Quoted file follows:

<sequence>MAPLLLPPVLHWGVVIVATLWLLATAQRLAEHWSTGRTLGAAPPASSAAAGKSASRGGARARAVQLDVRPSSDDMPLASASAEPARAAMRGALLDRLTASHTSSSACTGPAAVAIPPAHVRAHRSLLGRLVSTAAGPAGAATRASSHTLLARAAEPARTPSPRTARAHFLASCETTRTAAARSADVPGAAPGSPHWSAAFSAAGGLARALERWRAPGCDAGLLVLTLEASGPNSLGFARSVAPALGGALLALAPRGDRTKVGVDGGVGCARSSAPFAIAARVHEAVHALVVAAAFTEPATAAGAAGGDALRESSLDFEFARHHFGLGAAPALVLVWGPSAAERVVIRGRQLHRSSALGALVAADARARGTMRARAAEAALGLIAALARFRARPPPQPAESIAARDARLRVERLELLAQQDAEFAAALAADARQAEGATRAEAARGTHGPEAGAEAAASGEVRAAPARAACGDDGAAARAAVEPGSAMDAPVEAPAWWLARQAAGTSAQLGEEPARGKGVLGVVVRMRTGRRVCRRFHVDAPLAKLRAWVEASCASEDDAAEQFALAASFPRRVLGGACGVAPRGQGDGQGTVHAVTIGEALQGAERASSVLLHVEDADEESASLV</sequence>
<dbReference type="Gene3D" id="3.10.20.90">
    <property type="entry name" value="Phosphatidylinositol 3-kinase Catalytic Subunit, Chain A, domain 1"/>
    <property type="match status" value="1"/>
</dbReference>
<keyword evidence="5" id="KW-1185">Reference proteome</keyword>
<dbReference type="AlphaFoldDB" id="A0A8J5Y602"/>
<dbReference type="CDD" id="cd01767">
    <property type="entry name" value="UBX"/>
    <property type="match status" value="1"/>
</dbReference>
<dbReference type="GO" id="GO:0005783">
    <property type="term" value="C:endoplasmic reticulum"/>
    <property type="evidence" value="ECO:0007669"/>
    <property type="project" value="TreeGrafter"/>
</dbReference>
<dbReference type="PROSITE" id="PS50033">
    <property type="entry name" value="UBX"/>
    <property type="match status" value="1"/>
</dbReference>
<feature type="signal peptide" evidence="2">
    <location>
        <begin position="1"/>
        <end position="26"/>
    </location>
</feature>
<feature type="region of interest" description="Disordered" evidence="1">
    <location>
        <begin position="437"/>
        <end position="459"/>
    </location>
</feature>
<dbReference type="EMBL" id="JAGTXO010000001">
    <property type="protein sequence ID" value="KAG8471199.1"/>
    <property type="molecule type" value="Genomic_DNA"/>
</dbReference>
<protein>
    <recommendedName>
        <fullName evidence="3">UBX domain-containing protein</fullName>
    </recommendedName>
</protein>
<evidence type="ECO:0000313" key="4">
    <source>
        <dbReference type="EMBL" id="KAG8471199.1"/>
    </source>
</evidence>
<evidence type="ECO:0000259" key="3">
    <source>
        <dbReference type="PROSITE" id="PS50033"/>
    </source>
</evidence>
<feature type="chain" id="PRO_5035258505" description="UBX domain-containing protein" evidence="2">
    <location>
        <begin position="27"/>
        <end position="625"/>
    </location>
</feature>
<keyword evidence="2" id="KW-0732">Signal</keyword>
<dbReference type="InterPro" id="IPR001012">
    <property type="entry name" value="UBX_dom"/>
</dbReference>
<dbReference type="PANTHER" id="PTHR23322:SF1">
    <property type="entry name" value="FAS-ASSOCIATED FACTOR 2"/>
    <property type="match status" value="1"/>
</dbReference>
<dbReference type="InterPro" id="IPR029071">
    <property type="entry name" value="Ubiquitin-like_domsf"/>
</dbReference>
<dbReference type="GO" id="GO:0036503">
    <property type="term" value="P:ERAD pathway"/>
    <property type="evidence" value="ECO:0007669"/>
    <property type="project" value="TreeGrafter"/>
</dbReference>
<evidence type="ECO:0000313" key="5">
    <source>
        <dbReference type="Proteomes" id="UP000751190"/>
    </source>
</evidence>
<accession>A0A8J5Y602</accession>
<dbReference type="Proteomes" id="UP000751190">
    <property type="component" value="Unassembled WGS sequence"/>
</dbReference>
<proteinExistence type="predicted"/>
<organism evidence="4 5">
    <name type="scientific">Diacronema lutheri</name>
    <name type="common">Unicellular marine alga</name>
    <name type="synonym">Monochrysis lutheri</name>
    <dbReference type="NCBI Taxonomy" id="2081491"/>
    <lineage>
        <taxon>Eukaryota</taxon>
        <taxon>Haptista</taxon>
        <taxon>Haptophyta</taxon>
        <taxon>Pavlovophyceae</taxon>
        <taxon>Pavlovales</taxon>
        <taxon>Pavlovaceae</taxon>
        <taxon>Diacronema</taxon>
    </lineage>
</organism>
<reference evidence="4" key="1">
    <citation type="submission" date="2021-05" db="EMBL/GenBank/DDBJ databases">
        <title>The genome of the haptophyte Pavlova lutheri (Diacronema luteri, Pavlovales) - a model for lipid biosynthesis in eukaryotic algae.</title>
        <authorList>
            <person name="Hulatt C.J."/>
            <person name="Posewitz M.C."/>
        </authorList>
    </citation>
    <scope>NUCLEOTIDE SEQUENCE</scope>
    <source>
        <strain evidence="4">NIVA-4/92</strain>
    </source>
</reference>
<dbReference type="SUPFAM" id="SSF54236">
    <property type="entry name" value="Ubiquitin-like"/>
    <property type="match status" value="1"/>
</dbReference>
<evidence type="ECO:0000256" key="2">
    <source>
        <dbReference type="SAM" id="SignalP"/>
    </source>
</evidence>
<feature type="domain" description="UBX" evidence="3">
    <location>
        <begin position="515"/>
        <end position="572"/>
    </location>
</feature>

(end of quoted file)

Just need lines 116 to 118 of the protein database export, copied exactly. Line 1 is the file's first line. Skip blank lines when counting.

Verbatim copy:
<evidence type="ECO:0000256" key="2">
    <source>
        <dbReference type="SAM" id="SignalP"/>